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United States Department of Agriculture

Agricultural Research Service

Research Project: MANAGEMENT OF INSECT PESTS OF TEMPERATE TREE FRUIT CROPS

Location: Fruit and Vegetable Insect Research

Title: Heated controlled atmosphere postharvest treatments for Macchiademus diplopterus (Distant)(Hemiptera: Lygaeidae) and Phlyctinus callosus (Schoenherr)(Coleoptera: Curculionidae)

Authors
item Johnson, S -
item Neven, Lisa

Submitted to: Journal of Economic Entomology
Publication Type: Peer Reviewed Journal
Publication Acceptance Date: November 23, 2010
Publication Date: April 1, 2011
Citation: Johnson, S.A., Neven, L.G. 2011. Heated controlled atmosphere postharvest treatments for Macchiademus diplopterus (Distant)(Hemiptera: Lygaeidae) and Phlyctinus callosus (Schoenherr)(Coleoptera: Curculionidae). Journal of Economic Entomology. 104(2): 398-404.

Interpretive Summary: Macchiademus diplopterus (Distant) (Hemiptera: Lygaeidae), commonly known as the grain chinch bug, and Phlyctinus callosus (Schöenherr) (Coleoptera: Curculionidae), commonly known as the banded fruit weevil, are two key quarantine pests of South African export fruits. Non-chemical, environmentally-friendly quarantine treatments are preferred for use in postharvest control of insect pests. Controlled Atmosphere/Temperature Treatment System (CATTS) is an environmentally-friendly postharvest treatment that uses high temperature forced-air combined with a low oxygen and high carbon dioxide atmosphere to control quarantine pests. The development of CATTS treatments is expensive and time-consuming. In order to streamline these treatments, the controlled atmosphere water bath (CAWB) system can be used to determine the most tolerant stage of a pest without the additional cost of infesting and treating the commodity. Scientists from the University of Stellenbosch in South Africa and the USDA-ARS in Wapato, WA collaborated to use the CAWB system to test the tolerance of these two pests to CATTS treatments. They found that M. diplopterus was more resistant to CATTS treatments of 12°C/h and 24°C/h under a 1% oxygen and 15% carbon dioxide environment than P. callosus, which was attributed to summer dormancy of M. diplopterus. Results indicate that the potential for the development of CATTS treatments for these phytosanitary pests, particularly P. callosus, is promising.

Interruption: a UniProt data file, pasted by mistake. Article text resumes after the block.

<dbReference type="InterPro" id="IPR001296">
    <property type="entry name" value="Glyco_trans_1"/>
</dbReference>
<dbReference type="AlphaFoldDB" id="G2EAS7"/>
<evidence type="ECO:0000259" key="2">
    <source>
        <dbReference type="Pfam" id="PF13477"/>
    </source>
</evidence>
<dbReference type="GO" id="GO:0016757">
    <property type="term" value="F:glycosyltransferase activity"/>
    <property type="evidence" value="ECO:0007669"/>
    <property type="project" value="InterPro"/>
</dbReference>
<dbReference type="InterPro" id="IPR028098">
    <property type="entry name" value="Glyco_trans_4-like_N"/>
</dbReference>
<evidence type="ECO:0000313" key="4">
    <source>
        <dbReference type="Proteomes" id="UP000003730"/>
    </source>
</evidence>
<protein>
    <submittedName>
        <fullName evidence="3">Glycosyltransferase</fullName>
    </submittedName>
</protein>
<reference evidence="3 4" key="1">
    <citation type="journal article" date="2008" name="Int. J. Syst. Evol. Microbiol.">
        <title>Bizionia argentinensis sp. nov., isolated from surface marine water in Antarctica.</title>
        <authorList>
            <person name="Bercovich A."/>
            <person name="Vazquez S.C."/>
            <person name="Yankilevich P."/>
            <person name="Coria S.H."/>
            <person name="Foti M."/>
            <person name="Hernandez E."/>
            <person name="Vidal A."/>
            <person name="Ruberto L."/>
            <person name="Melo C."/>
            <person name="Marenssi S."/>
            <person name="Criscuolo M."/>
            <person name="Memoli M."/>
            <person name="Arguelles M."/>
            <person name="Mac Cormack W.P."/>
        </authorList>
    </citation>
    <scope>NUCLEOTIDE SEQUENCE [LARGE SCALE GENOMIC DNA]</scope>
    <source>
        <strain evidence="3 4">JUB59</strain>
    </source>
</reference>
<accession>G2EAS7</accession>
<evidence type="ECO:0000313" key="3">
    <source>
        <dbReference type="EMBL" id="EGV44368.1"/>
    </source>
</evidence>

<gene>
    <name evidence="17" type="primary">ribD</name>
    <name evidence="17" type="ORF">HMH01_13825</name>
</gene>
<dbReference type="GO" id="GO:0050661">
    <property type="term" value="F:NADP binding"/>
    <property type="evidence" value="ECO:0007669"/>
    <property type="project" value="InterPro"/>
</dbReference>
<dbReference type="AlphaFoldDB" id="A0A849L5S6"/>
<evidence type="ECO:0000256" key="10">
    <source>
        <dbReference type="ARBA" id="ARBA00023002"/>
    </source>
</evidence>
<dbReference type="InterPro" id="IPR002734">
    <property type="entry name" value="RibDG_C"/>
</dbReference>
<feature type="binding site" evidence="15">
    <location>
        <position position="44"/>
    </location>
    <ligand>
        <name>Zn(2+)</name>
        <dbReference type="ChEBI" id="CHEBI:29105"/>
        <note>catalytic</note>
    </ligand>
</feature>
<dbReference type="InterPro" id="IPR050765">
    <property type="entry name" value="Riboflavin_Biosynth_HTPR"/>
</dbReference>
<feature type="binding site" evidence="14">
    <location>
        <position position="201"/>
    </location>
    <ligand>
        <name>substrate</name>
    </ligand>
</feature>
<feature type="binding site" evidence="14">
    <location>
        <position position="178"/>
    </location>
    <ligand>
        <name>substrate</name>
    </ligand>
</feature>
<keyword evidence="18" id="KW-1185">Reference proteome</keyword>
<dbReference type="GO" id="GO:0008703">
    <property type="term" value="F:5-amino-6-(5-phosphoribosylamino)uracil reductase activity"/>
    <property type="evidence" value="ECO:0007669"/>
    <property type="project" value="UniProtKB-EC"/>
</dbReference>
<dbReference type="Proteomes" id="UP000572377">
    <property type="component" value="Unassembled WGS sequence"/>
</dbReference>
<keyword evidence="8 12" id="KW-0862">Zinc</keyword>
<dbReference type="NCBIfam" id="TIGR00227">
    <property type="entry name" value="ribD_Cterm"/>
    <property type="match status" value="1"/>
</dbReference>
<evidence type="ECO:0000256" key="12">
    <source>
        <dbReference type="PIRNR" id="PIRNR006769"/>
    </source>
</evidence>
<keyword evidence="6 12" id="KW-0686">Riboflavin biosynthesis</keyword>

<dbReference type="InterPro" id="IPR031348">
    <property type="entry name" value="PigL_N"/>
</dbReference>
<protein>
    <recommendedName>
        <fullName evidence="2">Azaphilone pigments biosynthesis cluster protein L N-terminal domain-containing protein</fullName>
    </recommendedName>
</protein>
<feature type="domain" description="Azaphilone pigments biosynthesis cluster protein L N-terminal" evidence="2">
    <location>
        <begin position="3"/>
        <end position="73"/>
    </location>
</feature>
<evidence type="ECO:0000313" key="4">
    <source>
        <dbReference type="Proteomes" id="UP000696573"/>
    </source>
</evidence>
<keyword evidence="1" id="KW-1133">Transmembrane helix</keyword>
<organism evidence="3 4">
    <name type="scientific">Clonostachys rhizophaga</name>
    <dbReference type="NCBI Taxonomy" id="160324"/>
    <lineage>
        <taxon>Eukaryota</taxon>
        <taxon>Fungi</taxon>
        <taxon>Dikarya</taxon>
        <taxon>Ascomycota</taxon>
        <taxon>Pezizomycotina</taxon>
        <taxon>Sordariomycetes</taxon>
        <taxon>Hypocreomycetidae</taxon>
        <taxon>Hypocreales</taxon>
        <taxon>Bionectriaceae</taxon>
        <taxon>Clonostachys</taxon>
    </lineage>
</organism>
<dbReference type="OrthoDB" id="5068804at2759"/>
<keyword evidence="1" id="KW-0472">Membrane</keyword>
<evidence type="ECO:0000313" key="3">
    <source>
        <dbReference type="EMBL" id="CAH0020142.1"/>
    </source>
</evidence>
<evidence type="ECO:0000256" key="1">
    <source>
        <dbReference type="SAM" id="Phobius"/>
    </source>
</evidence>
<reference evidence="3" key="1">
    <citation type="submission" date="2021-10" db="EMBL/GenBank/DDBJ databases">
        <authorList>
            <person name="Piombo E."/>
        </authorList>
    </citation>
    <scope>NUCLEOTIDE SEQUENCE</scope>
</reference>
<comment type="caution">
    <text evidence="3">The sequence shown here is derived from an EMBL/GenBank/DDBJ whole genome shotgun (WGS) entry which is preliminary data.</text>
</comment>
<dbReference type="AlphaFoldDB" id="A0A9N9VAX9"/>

Technical Abstract: Non-chemical, environmentally-friendly quarantine treatments are preferred for use in postharvest control of insect pests. Combined high temperature and controlled atmosphere quarantine treatments for phytosanitary fruit pests, Macchiademus diplopterus (Hemiptera: Lygaeidae) and Phlyctinus callosus (Coleoptera: Curculionidae) were investigated to determine the potential of such treatments for quarantine security. Field-collected, aestivating M. diplopterus adults and P. callosus adults were treated using a controlled atmosphere waterbath system. This system simulates the controlled atmosphere temperature treatment system (CATTS) used to control a number of phytosanitary pests in the United States, and allows for a rapid assessment of pest response to treatment. Insects were treated under regular air conditions and a controlled atmosphere of 1% oxygen, 15% carbon dioxide in nitrogen, at two ramping heat rates, 12°C/h and 24°C/h. Treatment of both species was more effective under both heating rates when the controlled atmosphere condition was applied. Under these conditions of controlled atmospheres, mortality of P. callosus was greater when the faster heating rate was used, but the opposite was true for M. diplopterus. This could be due to the physiological condition of aestivation contributing to metabolic arrest in response to the stresses being applied during treatment. Results indicate that the potential for the development of CATTS treatments for these phytosanitary pests, particularly P. callosus, is promising.

Last Modified: 8/21/2014
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